Creative communication

The fashion retailers Zara and H&M are also addressing hygiene regulations and distance rules with their own safety concepts. While H&M restricts itself to opening up the ground floor, keeping the changing rooms closed and regulating the number of customers by handing out a limited number of disinfected plastic rings, Zara has opened the changing rooms and has a staff member at the door to count customers. Here, however, the space on the ground floor had to be partially cleared, as the floor space of the branch on Königsallee already exceeds 800 square metres. The empty area was sealed off with a red and white plastic band, a short-term makeshift measure that can be seen in other large department stores as well.

The traffic was very low at both fashion stores. A company spokeswoman from H&M commented on the current situation: “We have been working intensively for weeks in all areas of the company to pick up on the latest developments, taking into account people, business and the environment, and to adapt them in the best possible way – including the reopening of our stores. We are also doing this in those federal states where we can minimise the total sales area in our stores to the benchmark of 800 square metres. We are adapting the sales area by means of barrier tapes and the conversion of movable walls. It goes without saying that we keep escape routes clear and comply with fire safety regulations. Being safe, again, is our primary goal here”. With signs at the entrance and in the sales area as well as floor stickers, the Swedish high-street fashion giant reminds people to keep a distance of at least 1.5 metres. At the same time, the stickers are used to shorten the perceived waiting time with information about the company. “We are proud that 7 out of 10 managers at H&M are women”, it says, or: “From 2020 on, 100% of our cotton will come from sustainable sources”.

Fewer restrictions, but lots of sound judgment

A different creative approach is taken in the book trade, which, although not subject to any size restrictions in Düsseldorf, has nevertheless taken comprehensive measures. In the Mayersche bookstore on Königsallee, a single path through the store has been established so that customers are guided in a way similar to the IKEA furniture stores. “We have placed colleagues at the entrances who instruct customers on the tour. The disinfection spray at the entrances is well received. Of course, we also regularly disinfect the touchscreens of the e-readers, which are available for testing”, says a division manager. Theoretically, 380 customers are permitted to shop on the 3800 square metres of floor space, but caution is still advised. “If the colleagues on the individual floors notice that it’s getting too crowded, they call the ground floor and we wait with further admissions until the situation has eased again”.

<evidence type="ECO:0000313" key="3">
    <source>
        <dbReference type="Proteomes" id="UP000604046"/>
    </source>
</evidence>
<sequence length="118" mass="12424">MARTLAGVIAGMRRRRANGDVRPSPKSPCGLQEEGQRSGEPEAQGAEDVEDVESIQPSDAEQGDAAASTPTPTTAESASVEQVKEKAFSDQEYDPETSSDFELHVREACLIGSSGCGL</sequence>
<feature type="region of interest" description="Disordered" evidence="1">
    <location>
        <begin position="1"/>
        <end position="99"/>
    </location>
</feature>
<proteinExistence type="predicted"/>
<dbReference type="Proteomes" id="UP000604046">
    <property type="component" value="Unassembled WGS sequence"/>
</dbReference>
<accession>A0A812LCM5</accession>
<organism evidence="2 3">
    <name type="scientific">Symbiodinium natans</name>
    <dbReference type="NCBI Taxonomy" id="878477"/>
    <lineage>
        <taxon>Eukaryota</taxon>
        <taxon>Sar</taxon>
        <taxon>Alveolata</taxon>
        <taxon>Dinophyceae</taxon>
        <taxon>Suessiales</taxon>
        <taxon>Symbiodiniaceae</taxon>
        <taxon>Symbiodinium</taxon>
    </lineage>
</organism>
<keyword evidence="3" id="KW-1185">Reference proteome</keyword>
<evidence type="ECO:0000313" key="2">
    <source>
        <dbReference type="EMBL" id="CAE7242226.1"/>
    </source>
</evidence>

“Difficult” products, simple solutions

Perfume boutiques have to create special conditions, which go far beyond the precautionary measure of area limitation, in the current situation. The large Douglas store on Königsallee is not only responding to the crisis with guidelines and barriers in the checkout area, with free masks, disinfectants and restrictions on personal access, but has also imposed strict regulations on the shopping process itself. For example, creams may only be taken from testers with cotton swabs, and make-up and lipsticks may only be tried on paper towels. A matter of course actually in the current situation, but nevertheless this example shows that there can be a (sometimes simple) solution even for the sale of “difficult” products.

The German retail trade is currently proving that a talent for improvisation and flexibility are among its virtues, that the sector’s decision-makers don’t bury their heads in the sand, but rather develop their own initiatives. And perhaps the 800-square-metre rule will be a thing of the past in a few days, as it is in Baden-Württemberg, and the retail trade will be able to take the next step back to normality.

Tags: brick-and-mortar retail, shopping